The Hidden Ally in Your Fitness Journey: Understanding the Role of the Gut Microbiota

Gut health graphic

When we consider the many factors that influence our fitness and physical performance, we often think of diet and exercise. But there’s a hidden player that also has a significant impact: the gut microbiota. 

The gut microbiota includes “all the different types of organisms in the gut,” said Michael C. Garcia, MD, a UCLA Health nutrition specialist. These organisms include bacteria, viruses, fungi and other single-celled organisms. 

“Because the microbiota is exposed to so much, it plays an essential role in gut-brain communication, gathering and sending information. It is a dynamic entity, constantly adjusting to our dietary patterns and the information that it gathers,” he said.

Exercise is an environmental element shaping our microbiota

The microbiota’s influence extends beyond processing food. “Once food is digested, what are the byproducts of digestion?” Dr. Garcia asked. Scientists now are investigating these byproducts to understand how they might affect cardiovascular health or exercise capacity. 

Exercise, Dr. Garcia said, is an “environmental stressor” that can beneficially alter the balance of the microbiota. Different types of exercise, such as cardio and weight training, have distinct effects on the microbiota, suggesting that a varied workout routine might encourage a healthy and diverse microbial community.

Emerging research has shown that engaging in 30-to-90 minutes of high-intensity exercise three or more times a week for at least eight weeks can change the composition of the gut microbiota. This finding is a testament to the plasticity of our internal microbial ecosystem and its responsiveness to our lifestyle choices. And while exercise universally promotes health, it is important to recognize that its impact on the gut microbiota will vary among individuals.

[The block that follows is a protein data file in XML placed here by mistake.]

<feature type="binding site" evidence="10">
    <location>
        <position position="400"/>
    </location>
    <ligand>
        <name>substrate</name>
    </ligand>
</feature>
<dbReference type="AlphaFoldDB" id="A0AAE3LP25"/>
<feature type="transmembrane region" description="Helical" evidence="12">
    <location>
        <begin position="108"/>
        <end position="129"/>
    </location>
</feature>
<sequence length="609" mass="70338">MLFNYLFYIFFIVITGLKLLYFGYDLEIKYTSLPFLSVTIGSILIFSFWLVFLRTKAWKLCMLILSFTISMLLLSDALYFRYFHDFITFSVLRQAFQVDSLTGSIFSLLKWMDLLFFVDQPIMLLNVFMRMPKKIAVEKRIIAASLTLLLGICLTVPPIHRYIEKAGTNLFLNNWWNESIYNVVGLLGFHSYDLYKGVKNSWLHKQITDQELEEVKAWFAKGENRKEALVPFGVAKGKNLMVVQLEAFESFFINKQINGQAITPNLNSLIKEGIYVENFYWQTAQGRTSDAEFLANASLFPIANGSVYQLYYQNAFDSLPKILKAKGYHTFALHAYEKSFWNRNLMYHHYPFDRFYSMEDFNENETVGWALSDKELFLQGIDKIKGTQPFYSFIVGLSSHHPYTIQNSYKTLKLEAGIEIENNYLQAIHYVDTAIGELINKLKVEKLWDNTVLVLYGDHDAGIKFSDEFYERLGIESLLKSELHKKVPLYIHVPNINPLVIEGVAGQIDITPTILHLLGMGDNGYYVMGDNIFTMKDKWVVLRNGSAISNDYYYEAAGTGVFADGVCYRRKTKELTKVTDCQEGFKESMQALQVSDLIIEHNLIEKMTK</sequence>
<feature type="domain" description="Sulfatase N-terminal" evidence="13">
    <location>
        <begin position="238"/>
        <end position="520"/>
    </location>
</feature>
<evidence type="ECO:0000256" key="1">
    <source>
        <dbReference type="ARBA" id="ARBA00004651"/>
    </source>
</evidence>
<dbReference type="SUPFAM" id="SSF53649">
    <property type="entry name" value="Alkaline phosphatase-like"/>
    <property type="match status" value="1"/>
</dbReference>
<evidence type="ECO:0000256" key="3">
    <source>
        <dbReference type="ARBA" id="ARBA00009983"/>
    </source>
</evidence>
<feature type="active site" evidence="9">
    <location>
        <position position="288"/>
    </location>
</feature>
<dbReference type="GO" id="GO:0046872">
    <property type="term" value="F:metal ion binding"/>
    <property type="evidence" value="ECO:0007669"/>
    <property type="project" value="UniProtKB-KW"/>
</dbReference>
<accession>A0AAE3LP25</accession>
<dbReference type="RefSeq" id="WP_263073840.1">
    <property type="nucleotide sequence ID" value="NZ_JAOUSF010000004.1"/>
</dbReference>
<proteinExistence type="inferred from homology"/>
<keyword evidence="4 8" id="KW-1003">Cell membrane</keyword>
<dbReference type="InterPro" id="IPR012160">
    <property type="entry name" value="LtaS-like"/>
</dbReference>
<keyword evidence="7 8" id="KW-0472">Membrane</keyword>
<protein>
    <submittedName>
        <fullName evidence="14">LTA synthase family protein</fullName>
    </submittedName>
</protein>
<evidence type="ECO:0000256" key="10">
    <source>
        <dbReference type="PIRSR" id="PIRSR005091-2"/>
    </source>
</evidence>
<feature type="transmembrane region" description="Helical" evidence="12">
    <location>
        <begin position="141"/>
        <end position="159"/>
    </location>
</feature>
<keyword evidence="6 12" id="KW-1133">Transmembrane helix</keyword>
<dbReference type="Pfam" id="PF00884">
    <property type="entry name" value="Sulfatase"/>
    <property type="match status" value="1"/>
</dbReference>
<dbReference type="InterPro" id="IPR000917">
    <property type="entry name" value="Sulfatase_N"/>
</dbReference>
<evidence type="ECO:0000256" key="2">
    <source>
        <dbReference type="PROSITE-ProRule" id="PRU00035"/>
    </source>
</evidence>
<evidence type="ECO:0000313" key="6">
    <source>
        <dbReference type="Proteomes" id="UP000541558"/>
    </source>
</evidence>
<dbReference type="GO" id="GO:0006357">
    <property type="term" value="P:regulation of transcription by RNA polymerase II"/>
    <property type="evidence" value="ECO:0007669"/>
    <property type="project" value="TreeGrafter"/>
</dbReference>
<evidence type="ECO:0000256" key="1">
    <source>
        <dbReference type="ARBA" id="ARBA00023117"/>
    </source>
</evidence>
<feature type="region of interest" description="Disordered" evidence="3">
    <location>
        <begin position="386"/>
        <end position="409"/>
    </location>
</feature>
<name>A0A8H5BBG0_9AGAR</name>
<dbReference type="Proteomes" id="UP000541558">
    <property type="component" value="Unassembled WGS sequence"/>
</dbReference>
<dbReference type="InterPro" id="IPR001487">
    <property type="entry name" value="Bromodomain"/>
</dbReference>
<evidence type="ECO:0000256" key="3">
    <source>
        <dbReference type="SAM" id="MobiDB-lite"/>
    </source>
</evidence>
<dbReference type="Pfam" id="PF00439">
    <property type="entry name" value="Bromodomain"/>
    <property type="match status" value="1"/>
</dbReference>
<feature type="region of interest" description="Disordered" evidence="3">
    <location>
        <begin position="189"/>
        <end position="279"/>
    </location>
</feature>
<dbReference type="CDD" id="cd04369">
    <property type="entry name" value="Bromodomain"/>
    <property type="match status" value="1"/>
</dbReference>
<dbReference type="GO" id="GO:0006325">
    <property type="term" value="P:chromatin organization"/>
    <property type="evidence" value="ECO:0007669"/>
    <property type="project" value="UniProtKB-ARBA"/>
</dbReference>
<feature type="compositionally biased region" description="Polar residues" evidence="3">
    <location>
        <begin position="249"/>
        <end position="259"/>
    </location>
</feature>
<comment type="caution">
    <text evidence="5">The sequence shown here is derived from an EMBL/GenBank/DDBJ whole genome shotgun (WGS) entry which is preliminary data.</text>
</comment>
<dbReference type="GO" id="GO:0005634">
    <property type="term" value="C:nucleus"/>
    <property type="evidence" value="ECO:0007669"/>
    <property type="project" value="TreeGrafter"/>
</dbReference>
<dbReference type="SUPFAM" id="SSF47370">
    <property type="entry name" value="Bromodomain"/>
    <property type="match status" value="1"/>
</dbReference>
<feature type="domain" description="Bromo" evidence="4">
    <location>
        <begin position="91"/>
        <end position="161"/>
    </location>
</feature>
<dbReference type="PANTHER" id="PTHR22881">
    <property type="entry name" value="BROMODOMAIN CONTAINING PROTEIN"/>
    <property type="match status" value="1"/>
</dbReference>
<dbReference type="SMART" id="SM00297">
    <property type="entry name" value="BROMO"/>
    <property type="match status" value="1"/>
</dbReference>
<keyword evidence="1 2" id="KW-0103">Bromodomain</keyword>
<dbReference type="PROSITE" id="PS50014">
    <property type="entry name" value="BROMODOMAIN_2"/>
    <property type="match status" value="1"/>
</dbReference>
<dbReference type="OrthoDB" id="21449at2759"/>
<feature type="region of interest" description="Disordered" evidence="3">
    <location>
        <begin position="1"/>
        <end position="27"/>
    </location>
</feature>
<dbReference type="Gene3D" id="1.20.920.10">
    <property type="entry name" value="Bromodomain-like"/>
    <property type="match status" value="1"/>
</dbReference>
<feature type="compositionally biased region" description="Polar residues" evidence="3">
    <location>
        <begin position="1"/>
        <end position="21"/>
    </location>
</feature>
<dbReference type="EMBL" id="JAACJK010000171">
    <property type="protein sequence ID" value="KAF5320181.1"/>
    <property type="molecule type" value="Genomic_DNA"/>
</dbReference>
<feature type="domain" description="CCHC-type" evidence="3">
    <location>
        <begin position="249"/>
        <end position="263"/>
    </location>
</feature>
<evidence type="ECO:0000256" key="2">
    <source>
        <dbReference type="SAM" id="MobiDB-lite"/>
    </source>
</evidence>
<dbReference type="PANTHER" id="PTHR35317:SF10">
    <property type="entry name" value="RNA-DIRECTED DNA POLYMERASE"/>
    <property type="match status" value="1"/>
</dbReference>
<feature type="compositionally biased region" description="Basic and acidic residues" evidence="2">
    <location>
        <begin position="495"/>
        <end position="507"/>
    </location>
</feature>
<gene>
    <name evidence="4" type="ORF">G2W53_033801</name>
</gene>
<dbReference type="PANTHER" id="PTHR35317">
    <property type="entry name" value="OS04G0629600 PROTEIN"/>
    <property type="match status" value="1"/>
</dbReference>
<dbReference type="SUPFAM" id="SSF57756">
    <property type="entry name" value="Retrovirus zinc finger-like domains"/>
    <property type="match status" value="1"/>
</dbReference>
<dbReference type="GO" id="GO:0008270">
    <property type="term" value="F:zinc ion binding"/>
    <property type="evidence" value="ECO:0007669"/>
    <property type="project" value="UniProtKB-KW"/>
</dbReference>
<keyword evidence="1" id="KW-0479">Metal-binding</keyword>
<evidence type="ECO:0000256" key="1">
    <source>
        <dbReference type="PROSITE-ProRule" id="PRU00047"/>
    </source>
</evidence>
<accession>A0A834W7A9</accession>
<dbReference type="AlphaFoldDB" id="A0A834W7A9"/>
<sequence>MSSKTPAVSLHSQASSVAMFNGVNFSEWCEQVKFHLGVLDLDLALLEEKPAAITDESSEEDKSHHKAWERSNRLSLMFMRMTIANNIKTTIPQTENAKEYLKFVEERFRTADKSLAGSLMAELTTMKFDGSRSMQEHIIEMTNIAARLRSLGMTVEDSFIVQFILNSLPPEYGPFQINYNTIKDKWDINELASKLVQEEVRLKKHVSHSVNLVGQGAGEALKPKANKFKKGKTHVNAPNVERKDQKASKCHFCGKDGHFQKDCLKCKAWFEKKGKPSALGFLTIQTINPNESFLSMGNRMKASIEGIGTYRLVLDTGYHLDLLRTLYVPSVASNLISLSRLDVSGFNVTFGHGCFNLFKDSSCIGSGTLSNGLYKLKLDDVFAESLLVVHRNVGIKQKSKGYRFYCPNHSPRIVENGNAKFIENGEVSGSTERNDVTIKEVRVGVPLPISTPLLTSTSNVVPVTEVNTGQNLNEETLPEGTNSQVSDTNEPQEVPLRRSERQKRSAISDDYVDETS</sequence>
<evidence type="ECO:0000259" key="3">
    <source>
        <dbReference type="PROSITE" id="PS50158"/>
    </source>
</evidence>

Diversity is key to a healthy microbiota

“It is good to expose the gut microbiota to a broad diversity of influences,” said Dr. Garcia. These include such things as quality sleep, exercise, eating whole foods and consuming good sources of pro- and prebiotics. But also be mindful of negative influences like smoking and stress, which can negatively affect microbial health.

For more robust gut microbiota, Dr. Garcia emphasizes the importance of pairing consistent exercise with a balanced diet that is rich in fiber, protein and healthy fats. “Good fiber feeds good types of bacteria,” he explains, highlighting the role of fruits and vegetables. This dietary diversity complements exercise by nurturing a healthy microbial environment, which, in turn, can influence our motivation to stay active.

By fostering a diverse and balanced microbiota through a combination of quality diet, varied exercise, and healthy lifestyle choices, we can unlock new levels of physical well-being.



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